All children are born with some ability to communicate. From a baby's first cries and coos to the complex speech production of adults, we all need and desire to communicate with others. However, for some children, the development of speech and language skills may be difficult. It may be equally difficult or frustrating for caregivers and adults when communication is ineffective.
Speech delay refers to children who do not start talking at the expected age.
Some possible causes for a speech and/or language delay in children are exposure to more than one language; hearing loss; chronic ear infections as an infant/toddler or child; brain injury before, during, or after birth; syndromes; mental retardation; ASD, (autism spectrum disorder); auditory processing disorder and oral-motor planning disorder. Some children are delayed in language/communication for no apparent reason.
To ensure that a child with delayed speech or language delay receives help early, it is extremely important to recognize the warning signs of a delay. There are specific communication milestones that children are expected to reach by certain ages, and a child who has missed one or more of these milestones may need extra help to catch up.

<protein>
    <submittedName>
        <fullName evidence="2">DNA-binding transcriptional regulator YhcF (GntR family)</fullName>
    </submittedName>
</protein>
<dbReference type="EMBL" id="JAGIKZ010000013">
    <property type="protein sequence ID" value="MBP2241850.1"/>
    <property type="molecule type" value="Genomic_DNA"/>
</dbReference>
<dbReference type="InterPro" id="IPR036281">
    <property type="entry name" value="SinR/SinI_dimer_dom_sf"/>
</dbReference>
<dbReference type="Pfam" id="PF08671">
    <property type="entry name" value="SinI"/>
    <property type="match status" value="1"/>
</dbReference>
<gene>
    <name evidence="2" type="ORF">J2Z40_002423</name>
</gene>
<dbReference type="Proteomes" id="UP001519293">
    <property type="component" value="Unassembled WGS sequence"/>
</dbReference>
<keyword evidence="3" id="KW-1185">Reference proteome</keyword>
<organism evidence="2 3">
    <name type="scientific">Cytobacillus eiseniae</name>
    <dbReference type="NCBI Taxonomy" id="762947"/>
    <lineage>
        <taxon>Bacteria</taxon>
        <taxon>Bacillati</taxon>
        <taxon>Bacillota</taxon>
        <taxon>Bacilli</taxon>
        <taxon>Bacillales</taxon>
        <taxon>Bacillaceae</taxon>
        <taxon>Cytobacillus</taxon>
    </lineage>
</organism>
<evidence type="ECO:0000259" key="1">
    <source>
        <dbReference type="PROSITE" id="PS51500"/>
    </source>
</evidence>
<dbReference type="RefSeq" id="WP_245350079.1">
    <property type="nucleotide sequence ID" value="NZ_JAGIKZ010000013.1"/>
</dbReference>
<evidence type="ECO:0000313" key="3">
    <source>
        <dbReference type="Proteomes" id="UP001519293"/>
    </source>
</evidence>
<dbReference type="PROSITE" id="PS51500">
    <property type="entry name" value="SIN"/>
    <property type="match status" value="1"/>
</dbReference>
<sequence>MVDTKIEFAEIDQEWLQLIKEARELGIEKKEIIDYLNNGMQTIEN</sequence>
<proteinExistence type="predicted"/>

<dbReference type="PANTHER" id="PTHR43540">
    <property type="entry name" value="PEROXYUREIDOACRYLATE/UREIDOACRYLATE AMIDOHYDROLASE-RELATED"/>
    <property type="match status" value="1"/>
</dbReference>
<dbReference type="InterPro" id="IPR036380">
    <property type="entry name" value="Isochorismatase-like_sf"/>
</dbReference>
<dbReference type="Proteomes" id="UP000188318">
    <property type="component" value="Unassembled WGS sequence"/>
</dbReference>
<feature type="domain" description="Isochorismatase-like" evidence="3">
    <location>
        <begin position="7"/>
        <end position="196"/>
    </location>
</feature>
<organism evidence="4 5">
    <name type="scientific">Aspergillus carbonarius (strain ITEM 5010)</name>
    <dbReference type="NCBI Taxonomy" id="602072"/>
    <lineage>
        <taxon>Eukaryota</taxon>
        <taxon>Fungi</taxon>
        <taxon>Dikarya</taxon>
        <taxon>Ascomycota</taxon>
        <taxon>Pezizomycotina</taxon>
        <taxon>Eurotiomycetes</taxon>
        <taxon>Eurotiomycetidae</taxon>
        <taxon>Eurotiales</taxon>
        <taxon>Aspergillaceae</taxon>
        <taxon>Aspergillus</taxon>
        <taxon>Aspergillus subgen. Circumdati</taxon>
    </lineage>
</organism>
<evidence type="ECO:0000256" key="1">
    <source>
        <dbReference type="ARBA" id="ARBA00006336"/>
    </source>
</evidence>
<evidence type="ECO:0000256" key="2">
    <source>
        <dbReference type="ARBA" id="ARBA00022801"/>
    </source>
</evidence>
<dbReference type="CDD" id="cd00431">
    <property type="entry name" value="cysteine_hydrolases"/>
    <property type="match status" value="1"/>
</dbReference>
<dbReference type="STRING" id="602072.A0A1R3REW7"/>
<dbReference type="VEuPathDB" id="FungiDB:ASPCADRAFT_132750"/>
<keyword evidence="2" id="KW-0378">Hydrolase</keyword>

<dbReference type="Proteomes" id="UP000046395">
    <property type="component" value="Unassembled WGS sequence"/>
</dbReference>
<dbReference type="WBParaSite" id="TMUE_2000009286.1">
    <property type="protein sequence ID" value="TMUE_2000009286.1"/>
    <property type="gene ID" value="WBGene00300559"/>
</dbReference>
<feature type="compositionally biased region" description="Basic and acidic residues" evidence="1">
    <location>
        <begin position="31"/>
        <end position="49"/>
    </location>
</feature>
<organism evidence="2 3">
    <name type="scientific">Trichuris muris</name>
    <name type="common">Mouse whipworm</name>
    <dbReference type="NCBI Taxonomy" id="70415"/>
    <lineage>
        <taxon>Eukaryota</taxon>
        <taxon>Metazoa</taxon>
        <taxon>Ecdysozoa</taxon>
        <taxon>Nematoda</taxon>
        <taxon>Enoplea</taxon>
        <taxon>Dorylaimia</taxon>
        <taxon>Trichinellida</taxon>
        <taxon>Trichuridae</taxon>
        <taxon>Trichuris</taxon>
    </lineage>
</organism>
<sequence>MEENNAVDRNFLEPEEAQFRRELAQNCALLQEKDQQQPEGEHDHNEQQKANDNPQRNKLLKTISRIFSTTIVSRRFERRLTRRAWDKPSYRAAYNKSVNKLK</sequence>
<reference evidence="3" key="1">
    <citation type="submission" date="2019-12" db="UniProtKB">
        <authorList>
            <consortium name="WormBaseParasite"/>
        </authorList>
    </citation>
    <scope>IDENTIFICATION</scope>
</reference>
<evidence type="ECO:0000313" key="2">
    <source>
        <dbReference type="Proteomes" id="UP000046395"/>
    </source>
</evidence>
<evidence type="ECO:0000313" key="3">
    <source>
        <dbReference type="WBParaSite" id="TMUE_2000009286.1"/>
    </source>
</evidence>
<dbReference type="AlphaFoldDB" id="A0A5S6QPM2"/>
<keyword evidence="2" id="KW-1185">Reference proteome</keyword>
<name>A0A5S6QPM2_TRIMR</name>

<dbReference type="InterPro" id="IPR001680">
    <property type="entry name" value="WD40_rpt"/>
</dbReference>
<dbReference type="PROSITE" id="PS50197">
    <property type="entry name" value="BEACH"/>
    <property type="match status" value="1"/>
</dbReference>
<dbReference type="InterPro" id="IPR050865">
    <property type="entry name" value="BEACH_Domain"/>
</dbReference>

A speech therapist is a specialist who has been trained to diagnose and treat the various disorders of speech. Before a speech and language evaluation is conducted, a hearing screening or test should be conducted to rule out a hearing loss. The primary goal of language remediation is to teach the child strategies for comprehending spoken language and producing appropriate linguistic or communicative behavior. The speech-language pathologist can help parents learn ways of encouraging and enhancing the child's communicative skills.
When a child sends a message, whether it is with a gesture, a sound, or a word, his parents' responses serve as helpful feedback that reinforce and encourage his learning. This responsive feedback is an essential ingredient in the language-learning process for every child.